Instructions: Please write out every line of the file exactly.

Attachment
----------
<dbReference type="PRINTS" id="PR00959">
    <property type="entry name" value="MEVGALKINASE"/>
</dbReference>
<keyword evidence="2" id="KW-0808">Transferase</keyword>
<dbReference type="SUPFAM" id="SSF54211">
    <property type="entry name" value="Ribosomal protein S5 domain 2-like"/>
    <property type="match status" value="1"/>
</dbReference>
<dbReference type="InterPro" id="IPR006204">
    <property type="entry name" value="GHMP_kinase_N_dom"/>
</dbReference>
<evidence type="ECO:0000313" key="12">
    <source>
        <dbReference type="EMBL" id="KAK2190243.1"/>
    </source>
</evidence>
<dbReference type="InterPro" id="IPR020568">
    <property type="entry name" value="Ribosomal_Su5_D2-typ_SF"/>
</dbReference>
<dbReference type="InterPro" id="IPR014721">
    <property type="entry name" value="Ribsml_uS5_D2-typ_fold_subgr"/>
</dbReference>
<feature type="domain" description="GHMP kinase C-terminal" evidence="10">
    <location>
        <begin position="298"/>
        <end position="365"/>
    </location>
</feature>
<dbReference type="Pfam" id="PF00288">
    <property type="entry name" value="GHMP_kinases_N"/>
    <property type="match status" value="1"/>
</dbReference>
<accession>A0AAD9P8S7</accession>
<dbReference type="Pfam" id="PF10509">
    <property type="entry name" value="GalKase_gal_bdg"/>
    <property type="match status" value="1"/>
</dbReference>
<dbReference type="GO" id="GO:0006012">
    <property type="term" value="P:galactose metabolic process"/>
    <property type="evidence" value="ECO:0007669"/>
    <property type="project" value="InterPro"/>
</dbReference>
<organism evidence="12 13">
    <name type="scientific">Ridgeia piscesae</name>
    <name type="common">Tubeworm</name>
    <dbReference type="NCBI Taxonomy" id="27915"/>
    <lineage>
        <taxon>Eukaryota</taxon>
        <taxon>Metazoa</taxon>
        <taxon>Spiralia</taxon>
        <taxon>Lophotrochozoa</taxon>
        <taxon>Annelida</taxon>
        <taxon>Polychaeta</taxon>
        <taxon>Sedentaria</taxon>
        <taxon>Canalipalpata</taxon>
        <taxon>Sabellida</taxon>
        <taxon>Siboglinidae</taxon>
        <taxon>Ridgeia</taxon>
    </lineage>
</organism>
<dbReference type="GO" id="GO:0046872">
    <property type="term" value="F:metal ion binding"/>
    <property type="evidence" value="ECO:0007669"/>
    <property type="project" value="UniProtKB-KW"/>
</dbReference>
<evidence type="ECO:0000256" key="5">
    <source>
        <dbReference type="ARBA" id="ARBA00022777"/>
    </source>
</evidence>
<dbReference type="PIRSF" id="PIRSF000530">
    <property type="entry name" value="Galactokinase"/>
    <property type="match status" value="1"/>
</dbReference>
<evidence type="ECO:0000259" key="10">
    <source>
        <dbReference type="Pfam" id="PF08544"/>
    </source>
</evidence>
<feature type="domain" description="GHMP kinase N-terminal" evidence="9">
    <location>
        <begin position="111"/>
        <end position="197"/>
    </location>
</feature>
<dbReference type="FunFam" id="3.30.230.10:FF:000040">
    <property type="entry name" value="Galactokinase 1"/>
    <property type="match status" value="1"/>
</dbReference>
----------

<dbReference type="PRINTS" id="PR00959">
    <property type="entry name" value="MEVGALKINASE"/>
</dbReference>
<keyword evidence="2" id="KW-0808">Transferase</keyword>
<dbReference type="SUPFAM" id="SSF54211">
    <property type="entry name" value="Ribosomal protein S5 domain 2-like"/>
    <property type="match status" value="1"/>
</dbReference>
<dbReference type="InterPro" id="IPR006204">
    <property type="entry name" value="GHMP_kinase_N_dom"/>
</dbReference>
<evidence type="ECO:0000313" key="12">
    <source>
        <dbReference type="EMBL" id="KAK2190243.1"/>
    </source>
</evidence>
<dbReference type="InterPro" id="IPR020568">
    <property type="entry name" value="Ribosomal_Su5_D2-typ_SF"/>
</dbReference>
<dbReference type="InterPro" id="IPR014721">
    <property type="entry name" value="Ribsml_uS5_D2-typ_fold_subgr"/>
</dbReference>
<feature type="domain" description="GHMP kinase C-terminal" evidence="10">
    <location>
        <begin position="298"/>
        <end position="365"/>
    </location>
</feature>
<dbReference type="Pfam" id="PF00288">
    <property type="entry name" value="GHMP_kinases_N"/>
    <property type="match status" value="1"/>
</dbReference>
<accession>A0AAD9P8S7</accession>
<dbReference type="Pfam" id="PF10509">
    <property type="entry name" value="GalKase_gal_bdg"/>
    <property type="match status" value="1"/>
</dbReference>
<dbReference type="GO" id="GO:0006012">
    <property type="term" value="P:galactose metabolic process"/>
    <property type="evidence" value="ECO:0007669"/>
    <property type="project" value="InterPro"/>
</dbReference>
<organism evidence="12 13">
    <name type="scientific">Ridgeia piscesae</name>
    <name type="common">Tubeworm</name>
    <dbReference type="NCBI Taxonomy" id="27915"/>
    <lineage>
        <taxon>Eukaryota</taxon>
        <taxon>Metazoa</taxon>
        <taxon>Spiralia</taxon>
        <taxon>Lophotrochozoa</taxon>
        <taxon>Annelida</taxon>
        <taxon>Polychaeta</taxon>
        <taxon>Sedentaria</taxon>
        <taxon>Canalipalpata</taxon>
        <taxon>Sabellida</taxon>
        <taxon>Siboglinidae</taxon>
        <taxon>Ridgeia</taxon>
    </lineage>
</organism>
<dbReference type="GO" id="GO:0046872">
    <property type="term" value="F:metal ion binding"/>
    <property type="evidence" value="ECO:0007669"/>
    <property type="project" value="UniProtKB-KW"/>
</dbReference>
<evidence type="ECO:0000256" key="5">
    <source>
        <dbReference type="ARBA" id="ARBA00022777"/>
    </source>
</evidence>
<dbReference type="PIRSF" id="PIRSF000530">
    <property type="entry name" value="Galactokinase"/>
    <property type="match status" value="1"/>
</dbReference>
<evidence type="ECO:0000259" key="10">
    <source>
        <dbReference type="Pfam" id="PF08544"/>
    </source>
</evidence>
<feature type="domain" description="GHMP kinase N-terminal" evidence="9">
    <location>
        <begin position="111"/>
        <end position="197"/>
    </location>
</feature>
<dbReference type="FunFam" id="3.30.230.10:FF:000040">
    <property type="entry name" value="Galactokinase 1"/>
    <property type="match status" value="1"/>
</dbReference>